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Am J Clin Nutr. 2009 Jun;89(6):1920-6. doi: 10.3945/ajcn.2008.27361. Epub 2009 Apr 29.

Adolescent and adult soy food intake and breast cancer risk: results from the Shanghai Women's Health Study.

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  • 1Division of Epidemiology, Department of Medicine, Vanderbilt Epidemiology Center, Vanderbilt-Ingram Cancer Center, Vanderbilt University School of Medicine, Nashville, TN 37203-1738, USA.

Abstract

BACKGROUND:

Soy food is a rich source of isoflavones--a class of phytoestrogens that has both antiestrogenic and anticarcinogenic properties.

OBJECTIVE:

The objective was to evaluate the association of adolescent and adult soy food intake with breast cancer risk in a cohort of 73,223 Chinese women who participated in the Shanghai Women's Health Study.

DESIGN:

A validated food-frequency questionnaire was used to assess usual dietary intake during adulthood and adolescence. After a mean follow-up of 7.4 y, 592 incident cases of breast cancer were identified for longitudinal analyses by using Cox regressions.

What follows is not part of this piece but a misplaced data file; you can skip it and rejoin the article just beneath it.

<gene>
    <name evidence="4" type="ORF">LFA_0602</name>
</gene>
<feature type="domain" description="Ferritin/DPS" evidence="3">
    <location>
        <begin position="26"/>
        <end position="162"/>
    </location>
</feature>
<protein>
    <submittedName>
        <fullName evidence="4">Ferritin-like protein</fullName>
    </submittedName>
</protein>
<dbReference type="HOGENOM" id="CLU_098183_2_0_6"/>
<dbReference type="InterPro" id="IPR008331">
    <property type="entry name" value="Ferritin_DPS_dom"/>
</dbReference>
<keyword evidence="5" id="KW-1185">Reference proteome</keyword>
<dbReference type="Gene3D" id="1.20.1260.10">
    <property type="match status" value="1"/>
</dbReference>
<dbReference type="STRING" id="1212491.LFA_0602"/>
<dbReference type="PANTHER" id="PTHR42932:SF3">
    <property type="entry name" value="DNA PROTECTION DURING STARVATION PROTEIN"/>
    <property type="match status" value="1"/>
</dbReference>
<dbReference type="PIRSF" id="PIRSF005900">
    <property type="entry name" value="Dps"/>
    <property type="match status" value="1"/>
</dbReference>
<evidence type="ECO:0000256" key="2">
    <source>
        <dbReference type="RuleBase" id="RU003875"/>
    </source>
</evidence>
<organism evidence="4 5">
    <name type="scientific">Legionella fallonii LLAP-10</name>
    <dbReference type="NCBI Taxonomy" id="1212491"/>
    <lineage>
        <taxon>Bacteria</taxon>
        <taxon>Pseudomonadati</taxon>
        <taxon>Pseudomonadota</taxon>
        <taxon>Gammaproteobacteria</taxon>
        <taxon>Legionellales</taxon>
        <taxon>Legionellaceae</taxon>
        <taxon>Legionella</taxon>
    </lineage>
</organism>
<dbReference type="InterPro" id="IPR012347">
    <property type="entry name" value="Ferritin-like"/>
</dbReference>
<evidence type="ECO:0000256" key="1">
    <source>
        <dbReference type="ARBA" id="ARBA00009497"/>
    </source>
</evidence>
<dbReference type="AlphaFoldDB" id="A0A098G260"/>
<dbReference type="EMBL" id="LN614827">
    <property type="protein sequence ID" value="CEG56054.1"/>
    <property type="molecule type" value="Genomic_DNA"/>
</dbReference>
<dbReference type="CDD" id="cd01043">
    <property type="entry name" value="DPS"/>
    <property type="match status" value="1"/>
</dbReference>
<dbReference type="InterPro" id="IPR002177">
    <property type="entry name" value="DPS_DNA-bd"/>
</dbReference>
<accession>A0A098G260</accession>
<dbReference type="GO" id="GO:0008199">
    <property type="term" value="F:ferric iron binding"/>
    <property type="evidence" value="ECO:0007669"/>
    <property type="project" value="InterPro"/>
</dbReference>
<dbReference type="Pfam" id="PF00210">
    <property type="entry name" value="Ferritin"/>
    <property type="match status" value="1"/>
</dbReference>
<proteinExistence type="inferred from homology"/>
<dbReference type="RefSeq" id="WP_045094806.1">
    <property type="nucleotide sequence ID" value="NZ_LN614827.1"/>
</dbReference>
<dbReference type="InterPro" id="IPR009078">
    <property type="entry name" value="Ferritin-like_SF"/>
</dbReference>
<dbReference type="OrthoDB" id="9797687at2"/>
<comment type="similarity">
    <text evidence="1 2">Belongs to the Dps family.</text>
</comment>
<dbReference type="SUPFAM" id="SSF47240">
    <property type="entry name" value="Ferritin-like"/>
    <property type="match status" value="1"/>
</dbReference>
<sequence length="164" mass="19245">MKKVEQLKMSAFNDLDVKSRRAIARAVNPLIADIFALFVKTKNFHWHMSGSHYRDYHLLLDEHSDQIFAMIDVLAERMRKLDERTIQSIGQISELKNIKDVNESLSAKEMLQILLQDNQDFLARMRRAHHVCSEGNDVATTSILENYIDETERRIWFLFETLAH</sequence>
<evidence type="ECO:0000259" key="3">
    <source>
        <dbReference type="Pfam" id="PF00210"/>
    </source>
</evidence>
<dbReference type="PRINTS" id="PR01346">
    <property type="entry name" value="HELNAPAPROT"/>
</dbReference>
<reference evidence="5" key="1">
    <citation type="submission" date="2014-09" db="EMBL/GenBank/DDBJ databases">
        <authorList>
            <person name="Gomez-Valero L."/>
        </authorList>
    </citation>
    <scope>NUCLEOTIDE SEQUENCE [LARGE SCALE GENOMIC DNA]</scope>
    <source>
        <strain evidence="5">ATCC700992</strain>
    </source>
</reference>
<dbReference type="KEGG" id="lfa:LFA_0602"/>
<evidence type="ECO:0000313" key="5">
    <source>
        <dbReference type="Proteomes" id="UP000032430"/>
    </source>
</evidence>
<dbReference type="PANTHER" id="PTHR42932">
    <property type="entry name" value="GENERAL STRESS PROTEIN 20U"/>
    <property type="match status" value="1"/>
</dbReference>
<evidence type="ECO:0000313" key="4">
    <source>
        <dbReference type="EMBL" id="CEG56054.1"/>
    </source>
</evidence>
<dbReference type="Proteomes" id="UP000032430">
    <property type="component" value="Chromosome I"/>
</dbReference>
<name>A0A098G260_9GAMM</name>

RESULTS:

Adult soy food consumption, measured either by soy protein or isoflavone intake, was inversely associated with the risk of premenopausal breast cancer, and the association was highly statistically significant (P for trend < 0.001). The multivariate-adjusted relative risks (RRs) for the upper intake quintile compared with the lowest quintile were 0.41 (95% CI: 0.25, 0.70) for soy protein intake and 0.44 (95% CI: 0.26, 0.73) for isoflavone intake. High intake of soy foods during adolescence was also associated with a reduced risk of premenopausal breast cancer (RR: 0.57; 95% CI: 0.34, 0.97). Women who consumed a high amount of soy foods consistently during adolescence and adulthood had a substantially reduced risk of breast cancer. No significant association with soy food consumption was found for postmenopausal breast cancer.

CONCLUSION:

This large, population-based, prospective cohort study provides strong evidence of a protective effect of soy food intake against premenopausal breast cancer.

PMID:
19403632
[PubMed - indexed for MEDLINE]
PMCID:
PMC2683002
Free PMC Article
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